Last night I listened to the BBC Radio 4 production of Sir Gawain and the Green Knight and I highly recommend it. For those of you who don’t know the poem, it’s a charming tale of decapitation, interrupted Christmas dinners, pointless violence, fulfilling oaths you were tricked into taking, and riding off to face death without even the chance of finding brief solace with your host’s hotcha wife.
I’ve had plenty of Christmases like that, which is why I like to re-read the poem around this time of year. The BBC version has the added benefit of narration by Ian McKellen in his best Gandalf the Gray voice. It will be accessible on the BBC Web site for the next few days — just go here and click on the Thursday play.
Lately I’ve noticed that the quality of what gets called a Christmas classic has improved dramatically since I was a kid. In the green remembered hills of my childhood, a “Christmas classic” was usually something to be dreaded, and I’ve learned that my memory hasn’t played me false. We recently went through a run of videos in search of good, old Christmas movies, and most of them were terrible. Miracle on 34th Street was the worst of the bunch. I mean, come on — a long, talky flick about a bunch of greedheads trying to get Santa Claus clapped into the loony bin. Could there be a less attractive premise for a Yuletide story? And the other movies sent to manhandle our heartstrings — White Christmas, et al — aren’t much better. It’s a Wonderful Life and the Alastair Sim version of A Christmas Carol are still fine movies, but they are to film what “Stairway to Heaven” is to music — classics so overplayed that I can no longer even hear them.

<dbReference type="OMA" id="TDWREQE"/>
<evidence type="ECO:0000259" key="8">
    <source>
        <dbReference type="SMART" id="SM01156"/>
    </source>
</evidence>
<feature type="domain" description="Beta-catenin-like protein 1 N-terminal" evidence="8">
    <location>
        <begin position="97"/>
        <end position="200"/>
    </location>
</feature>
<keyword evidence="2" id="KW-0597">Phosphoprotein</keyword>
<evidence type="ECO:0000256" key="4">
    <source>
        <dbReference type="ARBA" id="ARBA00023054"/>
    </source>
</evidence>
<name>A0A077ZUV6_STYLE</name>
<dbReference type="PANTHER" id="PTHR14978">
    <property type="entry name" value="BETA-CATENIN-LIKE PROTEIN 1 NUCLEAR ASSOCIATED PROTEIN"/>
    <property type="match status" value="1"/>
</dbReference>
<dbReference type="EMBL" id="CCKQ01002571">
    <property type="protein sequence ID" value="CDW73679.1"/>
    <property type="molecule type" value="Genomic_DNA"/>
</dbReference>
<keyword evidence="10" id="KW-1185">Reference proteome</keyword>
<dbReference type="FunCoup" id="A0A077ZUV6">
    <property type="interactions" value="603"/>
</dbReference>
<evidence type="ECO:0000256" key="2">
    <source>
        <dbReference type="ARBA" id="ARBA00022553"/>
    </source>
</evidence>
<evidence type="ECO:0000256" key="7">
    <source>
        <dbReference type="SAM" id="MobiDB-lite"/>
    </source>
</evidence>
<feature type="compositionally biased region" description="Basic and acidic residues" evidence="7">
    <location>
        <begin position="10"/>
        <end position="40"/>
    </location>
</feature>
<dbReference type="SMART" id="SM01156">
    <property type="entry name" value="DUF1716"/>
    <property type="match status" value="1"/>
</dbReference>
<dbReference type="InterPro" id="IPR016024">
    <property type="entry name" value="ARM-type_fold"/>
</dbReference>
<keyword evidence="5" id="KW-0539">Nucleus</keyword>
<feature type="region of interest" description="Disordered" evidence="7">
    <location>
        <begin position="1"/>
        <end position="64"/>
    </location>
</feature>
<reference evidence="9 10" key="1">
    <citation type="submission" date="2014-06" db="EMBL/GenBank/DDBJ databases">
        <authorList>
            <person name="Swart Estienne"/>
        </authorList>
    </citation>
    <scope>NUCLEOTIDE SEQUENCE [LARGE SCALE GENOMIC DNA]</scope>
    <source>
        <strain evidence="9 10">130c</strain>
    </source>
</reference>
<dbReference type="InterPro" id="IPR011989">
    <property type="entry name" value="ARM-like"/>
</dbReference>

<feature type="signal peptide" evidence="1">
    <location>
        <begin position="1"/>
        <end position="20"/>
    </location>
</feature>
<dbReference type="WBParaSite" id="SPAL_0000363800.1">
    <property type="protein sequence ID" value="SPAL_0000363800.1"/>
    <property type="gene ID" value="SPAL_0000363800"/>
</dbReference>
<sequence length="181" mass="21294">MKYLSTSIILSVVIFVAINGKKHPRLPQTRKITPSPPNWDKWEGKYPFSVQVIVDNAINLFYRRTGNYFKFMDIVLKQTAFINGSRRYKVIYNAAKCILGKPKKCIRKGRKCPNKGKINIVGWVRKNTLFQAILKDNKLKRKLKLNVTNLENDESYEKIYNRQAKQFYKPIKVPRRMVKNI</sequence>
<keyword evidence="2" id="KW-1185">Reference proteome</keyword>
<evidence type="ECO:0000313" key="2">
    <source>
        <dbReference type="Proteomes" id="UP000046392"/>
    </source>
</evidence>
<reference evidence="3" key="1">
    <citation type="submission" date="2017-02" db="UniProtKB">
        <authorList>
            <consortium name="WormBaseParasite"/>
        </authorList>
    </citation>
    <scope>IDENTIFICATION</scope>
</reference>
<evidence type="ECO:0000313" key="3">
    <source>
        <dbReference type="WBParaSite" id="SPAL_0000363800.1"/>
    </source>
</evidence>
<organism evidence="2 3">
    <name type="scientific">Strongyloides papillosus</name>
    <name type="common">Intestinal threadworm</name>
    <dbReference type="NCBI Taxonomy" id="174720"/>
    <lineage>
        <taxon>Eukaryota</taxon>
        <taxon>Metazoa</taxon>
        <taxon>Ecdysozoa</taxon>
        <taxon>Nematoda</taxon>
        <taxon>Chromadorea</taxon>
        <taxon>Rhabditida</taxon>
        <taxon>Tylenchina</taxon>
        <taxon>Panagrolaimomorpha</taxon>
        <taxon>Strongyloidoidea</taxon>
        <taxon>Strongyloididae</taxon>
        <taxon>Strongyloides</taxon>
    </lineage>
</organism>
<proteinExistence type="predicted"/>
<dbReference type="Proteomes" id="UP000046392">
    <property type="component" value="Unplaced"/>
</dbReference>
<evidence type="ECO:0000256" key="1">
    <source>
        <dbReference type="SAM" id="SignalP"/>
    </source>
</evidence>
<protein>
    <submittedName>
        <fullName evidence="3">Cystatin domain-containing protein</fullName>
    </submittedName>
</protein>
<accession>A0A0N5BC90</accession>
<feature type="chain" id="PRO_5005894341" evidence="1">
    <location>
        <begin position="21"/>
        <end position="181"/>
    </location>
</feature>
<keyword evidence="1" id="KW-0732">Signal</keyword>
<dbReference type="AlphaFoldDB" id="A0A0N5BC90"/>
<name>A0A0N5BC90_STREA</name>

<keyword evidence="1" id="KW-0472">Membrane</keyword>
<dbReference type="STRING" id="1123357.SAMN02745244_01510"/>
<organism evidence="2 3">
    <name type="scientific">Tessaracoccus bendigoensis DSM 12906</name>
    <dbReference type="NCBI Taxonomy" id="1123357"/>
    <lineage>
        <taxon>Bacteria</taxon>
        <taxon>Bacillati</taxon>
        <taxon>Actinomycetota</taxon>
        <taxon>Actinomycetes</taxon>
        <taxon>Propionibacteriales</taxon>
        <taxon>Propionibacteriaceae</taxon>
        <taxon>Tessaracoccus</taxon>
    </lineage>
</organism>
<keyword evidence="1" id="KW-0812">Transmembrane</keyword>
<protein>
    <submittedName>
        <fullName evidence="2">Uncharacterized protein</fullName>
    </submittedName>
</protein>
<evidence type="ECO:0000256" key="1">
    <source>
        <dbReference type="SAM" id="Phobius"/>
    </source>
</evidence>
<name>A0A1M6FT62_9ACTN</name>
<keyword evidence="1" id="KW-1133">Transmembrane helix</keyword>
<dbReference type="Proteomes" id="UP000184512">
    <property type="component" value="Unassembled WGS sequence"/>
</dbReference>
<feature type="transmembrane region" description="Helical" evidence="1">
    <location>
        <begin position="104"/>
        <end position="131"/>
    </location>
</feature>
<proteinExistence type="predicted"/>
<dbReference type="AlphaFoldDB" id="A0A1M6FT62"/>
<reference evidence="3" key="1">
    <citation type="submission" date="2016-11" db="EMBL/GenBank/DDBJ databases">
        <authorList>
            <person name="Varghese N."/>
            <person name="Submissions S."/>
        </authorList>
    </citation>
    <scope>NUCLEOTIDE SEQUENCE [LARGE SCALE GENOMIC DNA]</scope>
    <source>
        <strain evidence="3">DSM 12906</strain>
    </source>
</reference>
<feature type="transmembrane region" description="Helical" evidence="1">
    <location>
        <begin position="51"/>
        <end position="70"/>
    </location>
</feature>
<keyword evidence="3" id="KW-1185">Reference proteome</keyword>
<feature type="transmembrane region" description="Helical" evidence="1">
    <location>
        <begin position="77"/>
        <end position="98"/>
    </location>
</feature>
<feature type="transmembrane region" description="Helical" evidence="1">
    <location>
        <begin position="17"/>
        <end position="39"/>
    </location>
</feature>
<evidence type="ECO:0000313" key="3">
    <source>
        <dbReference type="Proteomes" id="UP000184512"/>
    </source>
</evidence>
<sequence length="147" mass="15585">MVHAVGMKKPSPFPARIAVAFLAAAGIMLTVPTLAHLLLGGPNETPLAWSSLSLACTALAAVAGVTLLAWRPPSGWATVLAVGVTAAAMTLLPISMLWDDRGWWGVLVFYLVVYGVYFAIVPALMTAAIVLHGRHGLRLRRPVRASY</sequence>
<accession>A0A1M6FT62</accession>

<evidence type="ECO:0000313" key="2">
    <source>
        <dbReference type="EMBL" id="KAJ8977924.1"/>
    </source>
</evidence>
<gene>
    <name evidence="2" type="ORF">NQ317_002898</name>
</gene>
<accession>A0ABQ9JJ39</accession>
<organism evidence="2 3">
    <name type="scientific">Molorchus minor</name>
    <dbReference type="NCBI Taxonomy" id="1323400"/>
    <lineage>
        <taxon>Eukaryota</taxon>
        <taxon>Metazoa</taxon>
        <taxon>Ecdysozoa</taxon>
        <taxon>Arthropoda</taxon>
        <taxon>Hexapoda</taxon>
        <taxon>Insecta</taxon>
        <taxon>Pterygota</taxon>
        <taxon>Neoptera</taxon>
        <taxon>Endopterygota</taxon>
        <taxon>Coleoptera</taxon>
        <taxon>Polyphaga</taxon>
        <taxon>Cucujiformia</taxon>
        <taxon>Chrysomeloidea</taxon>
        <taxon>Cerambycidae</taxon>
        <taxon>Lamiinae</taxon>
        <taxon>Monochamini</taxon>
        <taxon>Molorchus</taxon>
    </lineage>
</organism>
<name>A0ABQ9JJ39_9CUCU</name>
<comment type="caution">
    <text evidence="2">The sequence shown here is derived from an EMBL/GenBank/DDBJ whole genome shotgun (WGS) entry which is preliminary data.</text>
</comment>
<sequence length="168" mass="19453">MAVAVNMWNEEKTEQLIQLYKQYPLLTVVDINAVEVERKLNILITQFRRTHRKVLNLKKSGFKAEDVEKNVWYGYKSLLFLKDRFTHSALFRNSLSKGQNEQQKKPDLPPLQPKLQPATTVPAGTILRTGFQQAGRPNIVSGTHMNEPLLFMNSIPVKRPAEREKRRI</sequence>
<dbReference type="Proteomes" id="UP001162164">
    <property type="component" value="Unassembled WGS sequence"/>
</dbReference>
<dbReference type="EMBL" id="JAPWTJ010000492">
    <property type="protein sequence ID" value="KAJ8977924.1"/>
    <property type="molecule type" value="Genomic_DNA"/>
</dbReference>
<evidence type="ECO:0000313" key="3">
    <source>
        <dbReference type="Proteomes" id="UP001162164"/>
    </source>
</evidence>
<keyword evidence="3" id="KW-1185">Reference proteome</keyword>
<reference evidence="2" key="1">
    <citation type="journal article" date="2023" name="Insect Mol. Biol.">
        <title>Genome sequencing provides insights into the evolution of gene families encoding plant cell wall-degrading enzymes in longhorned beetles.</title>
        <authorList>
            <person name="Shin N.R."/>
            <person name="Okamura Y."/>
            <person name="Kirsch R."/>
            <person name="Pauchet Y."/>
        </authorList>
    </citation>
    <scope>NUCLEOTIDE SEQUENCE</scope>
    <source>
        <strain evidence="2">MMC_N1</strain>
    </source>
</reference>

The changeover came slowly, but I think the turning point was A Christmas Story in 1983. A few years later there was Carroll Ballard’s Nutcracker: The Motion Picture, an underrated film from one of the most unjustly neglected directors in movies. And of course Elf, which you knew was going to be a Christmas perennial even as you watched it the first time. Come to think of it, The Lord of the Rings is, at bottom, a Christmas story — check J.R.R. Tolkien’s timeline at the back of The Return of the King and you’ll see that the mission to rescue the world from all-conquering evil begins on December 25. At least Tolkien knew how to deliver his Christian allegory with a light hand — a lesson his buddy, C.S. Lewis, certainly needed to learn. I’ll include The Lion, the Witch and the Wardrobe on the Christmas classic film list, but only because my daughter would excommunicate me if I didn’t.
If there are any other films to add to the New Classics list, let me know. Just don’t be surprised or offended if I take my time responding. My holiday break is here, and my oldest wants to watch all three Lord of the Rings films with me, in as close to continuous sequence as we can manage. Now there’s a Christmas tradition I can get behind.